Nilofer Merchant wrote a blog post for Harvard Business Review last year titled “Culture Trumps Strategy, Every Time.” It contains a fantastic definition of organizational culture that I would have printed on a t-shirt if I wore an extra large instead of a size small:
“Culture is the set of habits that allows a group of people to cooperate by assumption rather than by negotiation. Based on that definition, culture is not what we say, but what we do without asking. A healthy culture allows us to produce something with each other, not in spite of each other. That is how a group of people generates something much bigger than the sum of the individuals involved.”
Blatant Media is a culture-centric organization that fits Ms. Merchant’s definition above. Blatant culture isn’t dictated in a memo from headquarters—”please respect our culture by being supportive of your colleagues”—rather, the culture is defined by many small things, habits as Mr. Merchant calls them, that together create a positive and effective workplace:
- The Xbox games room
- The late afternoon e-mail threads with colleagues that make you laugh out loud
- The beauty of the work surroundings
- The style of communication
The Virgin Company, for instance, understands the style of communication can have a significant impact on culture. Call a typical telephone company and you’ll get a message saying…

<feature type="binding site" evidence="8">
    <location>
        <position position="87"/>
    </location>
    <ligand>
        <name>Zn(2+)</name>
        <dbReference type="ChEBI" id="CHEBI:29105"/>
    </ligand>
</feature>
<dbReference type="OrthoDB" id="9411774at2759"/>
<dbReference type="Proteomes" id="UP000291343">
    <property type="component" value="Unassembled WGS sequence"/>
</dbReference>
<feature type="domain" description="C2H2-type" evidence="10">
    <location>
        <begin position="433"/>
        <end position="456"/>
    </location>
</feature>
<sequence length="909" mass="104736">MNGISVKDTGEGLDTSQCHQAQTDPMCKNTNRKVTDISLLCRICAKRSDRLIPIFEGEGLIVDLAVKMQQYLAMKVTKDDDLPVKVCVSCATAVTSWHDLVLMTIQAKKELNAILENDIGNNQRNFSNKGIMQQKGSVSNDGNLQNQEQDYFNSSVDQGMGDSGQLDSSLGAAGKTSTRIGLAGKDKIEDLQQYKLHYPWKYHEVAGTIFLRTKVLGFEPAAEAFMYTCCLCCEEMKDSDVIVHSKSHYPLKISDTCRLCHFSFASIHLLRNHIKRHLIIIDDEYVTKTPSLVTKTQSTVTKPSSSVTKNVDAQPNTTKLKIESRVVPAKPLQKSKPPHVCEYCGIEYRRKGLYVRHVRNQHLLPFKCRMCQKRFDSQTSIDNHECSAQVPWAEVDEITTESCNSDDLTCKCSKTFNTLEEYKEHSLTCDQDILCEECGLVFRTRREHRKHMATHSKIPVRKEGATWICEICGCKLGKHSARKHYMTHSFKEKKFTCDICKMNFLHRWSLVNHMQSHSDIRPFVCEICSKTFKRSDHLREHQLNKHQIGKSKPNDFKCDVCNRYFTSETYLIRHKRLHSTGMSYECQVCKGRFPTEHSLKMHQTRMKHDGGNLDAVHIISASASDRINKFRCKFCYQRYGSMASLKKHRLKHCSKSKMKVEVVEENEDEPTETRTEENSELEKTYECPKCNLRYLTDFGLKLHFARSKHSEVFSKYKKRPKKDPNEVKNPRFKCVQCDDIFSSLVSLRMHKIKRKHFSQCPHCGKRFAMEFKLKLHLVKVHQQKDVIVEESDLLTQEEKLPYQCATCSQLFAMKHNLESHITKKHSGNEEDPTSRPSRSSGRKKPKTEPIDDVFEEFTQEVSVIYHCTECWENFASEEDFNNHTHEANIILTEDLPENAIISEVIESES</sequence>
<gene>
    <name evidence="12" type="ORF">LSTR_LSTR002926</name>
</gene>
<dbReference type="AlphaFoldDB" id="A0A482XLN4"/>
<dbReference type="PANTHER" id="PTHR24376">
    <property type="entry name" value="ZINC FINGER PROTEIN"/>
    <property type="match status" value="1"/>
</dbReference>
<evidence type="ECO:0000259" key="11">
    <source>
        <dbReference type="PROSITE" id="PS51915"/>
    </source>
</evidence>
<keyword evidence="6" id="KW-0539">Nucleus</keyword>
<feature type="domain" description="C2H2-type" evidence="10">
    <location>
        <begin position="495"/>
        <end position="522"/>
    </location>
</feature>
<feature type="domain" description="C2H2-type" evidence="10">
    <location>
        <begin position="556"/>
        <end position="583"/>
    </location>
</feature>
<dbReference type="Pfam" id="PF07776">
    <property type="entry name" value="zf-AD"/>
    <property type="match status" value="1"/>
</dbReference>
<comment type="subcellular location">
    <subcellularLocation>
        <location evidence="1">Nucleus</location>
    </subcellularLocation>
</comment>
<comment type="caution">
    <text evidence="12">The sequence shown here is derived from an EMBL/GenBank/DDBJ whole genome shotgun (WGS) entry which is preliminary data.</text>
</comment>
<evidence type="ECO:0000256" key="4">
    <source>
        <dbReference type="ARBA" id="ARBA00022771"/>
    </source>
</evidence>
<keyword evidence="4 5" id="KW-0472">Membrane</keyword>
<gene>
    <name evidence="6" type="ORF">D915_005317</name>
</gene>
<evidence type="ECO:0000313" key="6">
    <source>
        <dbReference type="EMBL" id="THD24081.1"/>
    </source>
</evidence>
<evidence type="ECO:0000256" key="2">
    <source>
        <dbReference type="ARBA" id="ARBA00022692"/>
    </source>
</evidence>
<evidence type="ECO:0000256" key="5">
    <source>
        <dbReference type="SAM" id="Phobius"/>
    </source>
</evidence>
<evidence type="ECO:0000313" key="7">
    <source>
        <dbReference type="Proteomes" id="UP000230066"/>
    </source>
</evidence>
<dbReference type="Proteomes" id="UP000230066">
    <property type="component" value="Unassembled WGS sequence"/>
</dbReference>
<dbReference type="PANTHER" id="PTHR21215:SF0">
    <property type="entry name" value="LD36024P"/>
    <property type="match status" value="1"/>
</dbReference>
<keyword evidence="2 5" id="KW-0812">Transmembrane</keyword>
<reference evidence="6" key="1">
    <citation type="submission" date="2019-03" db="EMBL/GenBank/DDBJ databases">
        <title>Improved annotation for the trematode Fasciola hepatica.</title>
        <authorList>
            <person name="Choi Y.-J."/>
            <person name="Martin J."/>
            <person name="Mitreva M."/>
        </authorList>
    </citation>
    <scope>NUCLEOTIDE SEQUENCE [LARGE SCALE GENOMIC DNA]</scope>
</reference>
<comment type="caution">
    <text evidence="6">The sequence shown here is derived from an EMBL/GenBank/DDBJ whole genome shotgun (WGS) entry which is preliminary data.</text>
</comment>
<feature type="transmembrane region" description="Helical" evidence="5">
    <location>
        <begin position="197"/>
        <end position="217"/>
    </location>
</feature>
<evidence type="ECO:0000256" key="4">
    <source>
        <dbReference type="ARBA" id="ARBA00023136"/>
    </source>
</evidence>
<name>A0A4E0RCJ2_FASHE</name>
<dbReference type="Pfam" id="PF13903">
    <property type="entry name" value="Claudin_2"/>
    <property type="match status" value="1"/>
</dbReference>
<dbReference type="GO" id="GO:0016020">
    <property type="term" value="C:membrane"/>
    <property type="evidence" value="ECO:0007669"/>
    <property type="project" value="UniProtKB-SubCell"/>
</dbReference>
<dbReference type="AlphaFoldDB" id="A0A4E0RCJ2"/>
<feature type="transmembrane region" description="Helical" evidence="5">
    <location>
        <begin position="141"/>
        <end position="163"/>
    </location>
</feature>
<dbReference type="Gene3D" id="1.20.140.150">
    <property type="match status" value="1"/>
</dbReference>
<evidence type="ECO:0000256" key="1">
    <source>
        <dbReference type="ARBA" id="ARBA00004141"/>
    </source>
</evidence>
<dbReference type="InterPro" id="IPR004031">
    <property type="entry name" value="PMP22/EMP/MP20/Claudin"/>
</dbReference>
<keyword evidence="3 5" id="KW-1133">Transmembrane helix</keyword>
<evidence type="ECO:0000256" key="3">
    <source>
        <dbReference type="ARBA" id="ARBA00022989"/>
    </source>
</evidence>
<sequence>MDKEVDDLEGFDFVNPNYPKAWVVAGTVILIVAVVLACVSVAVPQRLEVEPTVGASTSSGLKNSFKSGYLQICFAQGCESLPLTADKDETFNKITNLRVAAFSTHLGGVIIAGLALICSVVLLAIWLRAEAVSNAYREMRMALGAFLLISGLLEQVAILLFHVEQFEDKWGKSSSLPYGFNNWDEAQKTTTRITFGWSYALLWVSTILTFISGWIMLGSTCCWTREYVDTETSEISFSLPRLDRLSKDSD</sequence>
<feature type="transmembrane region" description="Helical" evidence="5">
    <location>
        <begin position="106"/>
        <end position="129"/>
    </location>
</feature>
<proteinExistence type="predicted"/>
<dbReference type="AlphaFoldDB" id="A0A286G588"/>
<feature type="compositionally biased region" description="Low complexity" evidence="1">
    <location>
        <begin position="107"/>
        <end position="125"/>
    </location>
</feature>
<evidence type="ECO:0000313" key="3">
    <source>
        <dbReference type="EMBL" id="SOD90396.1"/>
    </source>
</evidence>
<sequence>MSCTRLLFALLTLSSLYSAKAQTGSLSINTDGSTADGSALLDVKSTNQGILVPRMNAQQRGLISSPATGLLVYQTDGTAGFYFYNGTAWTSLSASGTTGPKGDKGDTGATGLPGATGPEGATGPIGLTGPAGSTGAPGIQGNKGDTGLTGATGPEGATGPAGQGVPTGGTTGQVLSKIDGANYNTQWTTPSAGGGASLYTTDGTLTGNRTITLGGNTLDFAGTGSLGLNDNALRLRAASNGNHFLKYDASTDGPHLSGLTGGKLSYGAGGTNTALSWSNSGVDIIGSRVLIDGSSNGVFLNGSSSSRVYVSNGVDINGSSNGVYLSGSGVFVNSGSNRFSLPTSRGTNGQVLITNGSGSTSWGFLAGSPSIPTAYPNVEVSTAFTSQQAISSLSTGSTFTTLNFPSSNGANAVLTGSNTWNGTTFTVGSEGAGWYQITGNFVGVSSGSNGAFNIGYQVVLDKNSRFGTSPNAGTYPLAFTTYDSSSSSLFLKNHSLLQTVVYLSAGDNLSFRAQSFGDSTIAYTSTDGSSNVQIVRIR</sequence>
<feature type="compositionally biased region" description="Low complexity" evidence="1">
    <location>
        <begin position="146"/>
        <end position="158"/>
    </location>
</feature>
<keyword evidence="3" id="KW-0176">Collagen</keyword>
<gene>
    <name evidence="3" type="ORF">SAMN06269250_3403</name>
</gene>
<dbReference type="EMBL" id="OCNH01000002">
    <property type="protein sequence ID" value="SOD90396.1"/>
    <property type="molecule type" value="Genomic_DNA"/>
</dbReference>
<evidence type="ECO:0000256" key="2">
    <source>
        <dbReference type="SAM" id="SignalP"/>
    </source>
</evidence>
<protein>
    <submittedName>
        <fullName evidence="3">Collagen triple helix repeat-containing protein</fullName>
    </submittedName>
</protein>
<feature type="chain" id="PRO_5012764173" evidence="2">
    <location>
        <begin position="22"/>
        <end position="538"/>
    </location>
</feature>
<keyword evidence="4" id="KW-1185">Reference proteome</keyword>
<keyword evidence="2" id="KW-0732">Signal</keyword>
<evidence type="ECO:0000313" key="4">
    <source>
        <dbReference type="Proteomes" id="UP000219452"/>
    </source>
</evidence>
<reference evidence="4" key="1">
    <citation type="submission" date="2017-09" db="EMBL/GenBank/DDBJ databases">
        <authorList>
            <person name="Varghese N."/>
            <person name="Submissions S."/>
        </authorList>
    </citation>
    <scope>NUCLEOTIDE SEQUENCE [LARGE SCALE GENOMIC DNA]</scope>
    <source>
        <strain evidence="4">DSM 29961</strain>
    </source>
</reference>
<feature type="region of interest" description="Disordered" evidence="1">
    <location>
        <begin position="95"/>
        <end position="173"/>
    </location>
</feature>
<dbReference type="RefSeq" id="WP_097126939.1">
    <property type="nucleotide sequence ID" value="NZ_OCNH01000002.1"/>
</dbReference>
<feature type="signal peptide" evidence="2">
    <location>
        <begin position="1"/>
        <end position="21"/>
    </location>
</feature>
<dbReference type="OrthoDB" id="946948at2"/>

“Your call is important to us. Please hold the line until the next available customer service representative.”
Call Virgin Mobile and you’ll first be asked what type of music you’d like to listen to.
“If you want to chill, press 1.”
This style of communication isn’t limited to Virgin Mobile. I once took a flight on Virgin Airlines where the safety announcement was narrated by someone I assume to be Barry White, over sexy background music. The final line was…
“Please be careful as you open the overhead compartments because, you know, shift happens.”
Your organization’s communication style should be consistent across different media and applications, including your learning management system. Take a look at the labels and system messages learners encounter. Do they project the culture of the company? If not, explore whether these can be changed, either by your system administrator or by your LMS vendor.